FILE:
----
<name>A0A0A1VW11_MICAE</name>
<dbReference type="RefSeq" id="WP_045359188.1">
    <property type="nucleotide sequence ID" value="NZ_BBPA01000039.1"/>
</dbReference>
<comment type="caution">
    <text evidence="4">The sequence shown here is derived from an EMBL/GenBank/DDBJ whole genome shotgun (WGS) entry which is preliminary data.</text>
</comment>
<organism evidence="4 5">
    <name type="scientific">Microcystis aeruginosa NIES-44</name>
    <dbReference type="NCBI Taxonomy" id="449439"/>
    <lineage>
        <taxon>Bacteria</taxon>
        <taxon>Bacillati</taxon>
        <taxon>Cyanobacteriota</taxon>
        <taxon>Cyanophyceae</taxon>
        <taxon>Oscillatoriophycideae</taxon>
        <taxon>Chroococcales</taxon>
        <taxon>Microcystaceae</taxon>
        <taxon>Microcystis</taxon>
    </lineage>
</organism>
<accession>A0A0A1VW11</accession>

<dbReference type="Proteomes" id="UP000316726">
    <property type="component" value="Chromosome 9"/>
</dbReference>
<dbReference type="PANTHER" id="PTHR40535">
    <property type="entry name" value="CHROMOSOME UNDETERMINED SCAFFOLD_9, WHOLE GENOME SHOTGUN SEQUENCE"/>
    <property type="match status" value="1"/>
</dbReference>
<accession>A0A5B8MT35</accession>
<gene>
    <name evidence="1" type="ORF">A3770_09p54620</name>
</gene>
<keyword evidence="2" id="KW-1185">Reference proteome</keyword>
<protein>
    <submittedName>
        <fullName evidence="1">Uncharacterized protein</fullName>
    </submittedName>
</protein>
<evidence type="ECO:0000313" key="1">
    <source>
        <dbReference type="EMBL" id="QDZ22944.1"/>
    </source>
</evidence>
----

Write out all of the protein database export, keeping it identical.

<name>A0A0A1VW11_MICAE</name>
<dbReference type="RefSeq" id="WP_045359188.1">
    <property type="nucleotide sequence ID" value="NZ_BBPA01000039.1"/>
</dbReference>
<comment type="caution">
    <text evidence="4">The sequence shown here is derived from an EMBL/GenBank/DDBJ whole genome shotgun (WGS) entry which is preliminary data.</text>
</comment>
<organism evidence="4 5">
    <name type="scientific">Microcystis aeruginosa NIES-44</name>
    <dbReference type="NCBI Taxonomy" id="449439"/>
    <lineage>
        <taxon>Bacteria</taxon>
        <taxon>Bacillati</taxon>
        <taxon>Cyanobacteriota</taxon>
        <taxon>Cyanophyceae</taxon>
        <taxon>Oscillatoriophycideae</taxon>
        <taxon>Chroococcales</taxon>
        <taxon>Microcystaceae</taxon>
        <taxon>Microcystis</taxon>
    </lineage>
</organism>
<accession>A0A0A1VW11</accession>

<dbReference type="Proteomes" id="UP000316726">
    <property type="component" value="Chromosome 9"/>
</dbReference>
<dbReference type="PANTHER" id="PTHR40535">
    <property type="entry name" value="CHROMOSOME UNDETERMINED SCAFFOLD_9, WHOLE GENOME SHOTGUN SEQUENCE"/>
    <property type="match status" value="1"/>
</dbReference>
<accession>A0A5B8MT35</accession>
<gene>
    <name evidence="1" type="ORF">A3770_09p54620</name>
</gene>
<keyword evidence="2" id="KW-1185">Reference proteome</keyword>
<protein>
    <submittedName>
        <fullName evidence="1">Uncharacterized protein</fullName>
    </submittedName>
</protein>
<evidence type="ECO:0000313" key="1">
    <source>
        <dbReference type="EMBL" id="QDZ22944.1"/>
    </source>
</evidence>